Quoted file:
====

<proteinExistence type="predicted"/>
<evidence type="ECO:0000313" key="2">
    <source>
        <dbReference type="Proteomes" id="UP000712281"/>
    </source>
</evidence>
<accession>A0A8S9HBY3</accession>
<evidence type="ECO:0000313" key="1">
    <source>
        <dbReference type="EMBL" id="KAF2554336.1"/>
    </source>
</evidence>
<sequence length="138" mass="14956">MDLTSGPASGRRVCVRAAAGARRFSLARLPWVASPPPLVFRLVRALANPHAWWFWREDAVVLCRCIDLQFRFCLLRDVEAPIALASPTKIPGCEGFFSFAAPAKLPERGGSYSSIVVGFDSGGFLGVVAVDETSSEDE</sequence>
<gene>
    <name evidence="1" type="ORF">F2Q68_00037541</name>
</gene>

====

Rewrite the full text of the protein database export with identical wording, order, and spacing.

<proteinExistence type="predicted"/>
<evidence type="ECO:0000313" key="2">
    <source>
        <dbReference type="Proteomes" id="UP000712281"/>
    </source>
</evidence>
<accession>A0A8S9HBY3</accession>
<evidence type="ECO:0000313" key="1">
    <source>
        <dbReference type="EMBL" id="KAF2554336.1"/>
    </source>
</evidence>
<sequence length="138" mass="14956">MDLTSGPASGRRVCVRAAAGARRFSLARLPWVASPPPLVFRLVRALANPHAWWFWREDAVVLCRCIDLQFRFCLLRDVEAPIALASPTKIPGCEGFFSFAAPAKLPERGGSYSSIVVGFDSGGFLGVVAVDETSSEDE</sequence>
<gene>
    <name evidence="1" type="ORF">F2Q68_00037541</name>
</gene>